Still, I think I would rather do multiple exposure work from Photoshop.... but it's there after all. Can anyone confirm if this is unique to certain Pentax cameras or is this available on other cameras as well? This is the first time I have seen this feature on a digital camera.

See Page 103 of the K20D manual...

Yes, at least the one or the other Nikon pro modell has this feature, but it is very rare indeed.

Ben
12-23-2008, 05:12 AM   #22
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QuoteOriginally posted by Jonson PL Quote
The Z-1P has the feature, so likely the MZ-S will too.

(Many are really liking the feature on K10 and K20, as it can help in case you can't get slow enough shutter times, or don't have ND filters available :
Favourite Feature of the K10D - Multi-exposure (images): Pentax SLR Talk Forum: Digital Photography Review)
Almost ALL film cameras can take multiple expsoures. The most basic way with manual film advance is, to simply disengage the film transport while turning the film advance level (press the rewind switch on the base plate of the camera) and holding the rewind lever tight. More advanced cameras have a separate switch (the standard with mediium format cameras) and some have such good mechanics (Pentax LX, Nikon F3 etc.), that there is no need to hold the rewind lever.

As the film transport is disengaged registration is spot on.

Film cameras with built-in motror drive have usually a separate setting (button) for multiple expsoures.

Ben
12-23-2008, 09:46 AM   #23
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There was a thread a while back (last spring or summer maybe) that described the whole waterfall shot with a few examples.

I think most would tell you though that you should go the 1 long exposure route first. The multiple exposure from my point of view does not give as silky or smooth of an image as one long exposure would depending on what the settings for each individual image are.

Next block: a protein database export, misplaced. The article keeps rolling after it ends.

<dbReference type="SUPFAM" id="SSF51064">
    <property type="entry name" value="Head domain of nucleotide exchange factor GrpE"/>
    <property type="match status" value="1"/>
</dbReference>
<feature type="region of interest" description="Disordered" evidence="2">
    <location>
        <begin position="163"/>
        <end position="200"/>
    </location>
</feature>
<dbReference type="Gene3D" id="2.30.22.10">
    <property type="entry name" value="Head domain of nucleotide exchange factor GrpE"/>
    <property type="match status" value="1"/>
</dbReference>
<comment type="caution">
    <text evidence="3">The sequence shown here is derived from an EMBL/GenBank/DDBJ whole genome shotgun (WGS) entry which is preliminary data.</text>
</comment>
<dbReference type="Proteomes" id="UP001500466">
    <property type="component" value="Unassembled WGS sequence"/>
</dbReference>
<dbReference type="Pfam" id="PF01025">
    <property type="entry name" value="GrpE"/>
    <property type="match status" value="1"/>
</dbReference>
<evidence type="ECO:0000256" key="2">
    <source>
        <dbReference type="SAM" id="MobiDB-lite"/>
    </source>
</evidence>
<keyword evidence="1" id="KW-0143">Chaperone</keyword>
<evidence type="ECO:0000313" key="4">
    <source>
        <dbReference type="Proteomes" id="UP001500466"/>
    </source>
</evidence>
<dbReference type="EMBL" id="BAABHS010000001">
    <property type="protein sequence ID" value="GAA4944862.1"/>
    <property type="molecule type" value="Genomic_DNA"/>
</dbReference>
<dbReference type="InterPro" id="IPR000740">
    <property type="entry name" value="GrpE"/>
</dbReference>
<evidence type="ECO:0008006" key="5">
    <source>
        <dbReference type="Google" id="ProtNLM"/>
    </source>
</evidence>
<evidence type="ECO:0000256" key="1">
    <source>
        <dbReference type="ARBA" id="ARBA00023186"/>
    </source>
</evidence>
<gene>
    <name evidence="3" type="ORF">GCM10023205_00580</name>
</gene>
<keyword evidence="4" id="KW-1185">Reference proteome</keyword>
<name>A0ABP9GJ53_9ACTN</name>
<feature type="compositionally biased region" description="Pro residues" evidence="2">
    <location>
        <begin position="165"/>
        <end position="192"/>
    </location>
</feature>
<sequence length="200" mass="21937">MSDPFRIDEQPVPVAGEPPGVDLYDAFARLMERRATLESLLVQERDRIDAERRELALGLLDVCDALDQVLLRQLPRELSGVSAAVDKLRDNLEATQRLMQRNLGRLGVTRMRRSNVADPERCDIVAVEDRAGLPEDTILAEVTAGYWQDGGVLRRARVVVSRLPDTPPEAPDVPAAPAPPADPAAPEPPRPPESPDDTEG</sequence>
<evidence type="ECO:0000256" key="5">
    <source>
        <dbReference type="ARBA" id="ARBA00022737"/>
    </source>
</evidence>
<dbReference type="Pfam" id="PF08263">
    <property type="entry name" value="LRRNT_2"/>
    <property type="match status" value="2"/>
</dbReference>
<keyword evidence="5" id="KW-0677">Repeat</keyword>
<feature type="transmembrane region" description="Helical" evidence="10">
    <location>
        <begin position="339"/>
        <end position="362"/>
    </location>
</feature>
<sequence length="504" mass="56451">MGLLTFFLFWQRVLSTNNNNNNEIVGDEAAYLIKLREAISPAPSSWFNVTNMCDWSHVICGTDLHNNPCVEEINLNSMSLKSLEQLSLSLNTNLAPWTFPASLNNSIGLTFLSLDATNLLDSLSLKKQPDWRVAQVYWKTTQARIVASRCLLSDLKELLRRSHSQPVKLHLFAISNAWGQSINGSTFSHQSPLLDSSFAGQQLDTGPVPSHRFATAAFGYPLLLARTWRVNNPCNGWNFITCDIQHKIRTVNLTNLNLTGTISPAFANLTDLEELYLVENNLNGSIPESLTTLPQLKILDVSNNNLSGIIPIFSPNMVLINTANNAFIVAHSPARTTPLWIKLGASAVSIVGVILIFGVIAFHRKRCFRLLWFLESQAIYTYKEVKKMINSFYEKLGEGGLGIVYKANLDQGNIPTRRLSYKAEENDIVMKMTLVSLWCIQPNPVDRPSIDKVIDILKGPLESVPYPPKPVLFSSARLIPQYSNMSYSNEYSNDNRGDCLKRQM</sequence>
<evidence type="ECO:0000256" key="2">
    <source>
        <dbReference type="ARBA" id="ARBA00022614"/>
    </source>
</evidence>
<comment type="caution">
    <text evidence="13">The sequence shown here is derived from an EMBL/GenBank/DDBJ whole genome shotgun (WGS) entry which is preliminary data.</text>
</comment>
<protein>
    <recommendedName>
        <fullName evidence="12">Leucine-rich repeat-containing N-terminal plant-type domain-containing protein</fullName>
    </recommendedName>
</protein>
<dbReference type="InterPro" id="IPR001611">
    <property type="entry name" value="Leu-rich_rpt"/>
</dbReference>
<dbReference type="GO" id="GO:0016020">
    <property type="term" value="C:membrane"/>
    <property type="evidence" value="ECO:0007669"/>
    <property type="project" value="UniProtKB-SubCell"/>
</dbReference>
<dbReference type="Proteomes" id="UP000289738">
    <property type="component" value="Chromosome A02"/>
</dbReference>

It seems that the multi-exposure method would only really be useful if you 1. don't have a tripod and need a faster shutter speed, and 2. too slow of a shutter speed would blow out the image (and you don't have a ND or other filter to help).

12-23-2008, 12:42 PM   #24
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QuoteOriginally posted by emalvick Quote
There was a thread a while back (last spring or summer maybe) that described the whole waterfall shot with a few examples.

I think most would tell you though that you should go the 1 long exposure route first. The multiple exposure from my point of view does not give as silky or smooth of an image as one long exposure would depending on what the settings for each individual image are.

It seems that the multi-exposure method would only really be useful if you 1. don't have a tripod and need a faster shutter speed, and 2. too slow of a shutter speed would blow out the image (and you don't have a ND or other filter to help).
And 3. If you want/need to keep the noise level of each individual shot under control since sensor noise increases with length of exposure.

I agree, people will have to experiment to see which method works best in different situations. But the options are there.

Jack
12-23-2008, 01:06 PM   #25
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QuoteOriginally posted by jbinpg Quote
Here is a Flickr photoset showing the results you can get using the K10D and K20D "auto EV adjust" setting in the ME mode:

Multiple Exposures - a set on Flickr

They are by Aussie pentaxian Craig Jewell.

Jack
Nice photos, kind of like doing HDR right inside the camera. I will have to try this technique and nice to know the K20D is able to do this.

In a word, way COOL!



Thanks to those who made me aware of this.
12-23-2008, 01:35 PM   #26
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K10 & 20D do great job with multiple exposures. Use the 9 shot a lot to reduce noise in pic. Yes, it can be done in PS, but my the trouble and time required.
The much (dis)cussed Nikon D40 does ME in a different way! You can take any two pics you have shot and combine them in camera! Amazing for such a featureless camera. Even does with raw shots. Hope this is added to our cameras. This allows ME like the LX.
thanks
barondla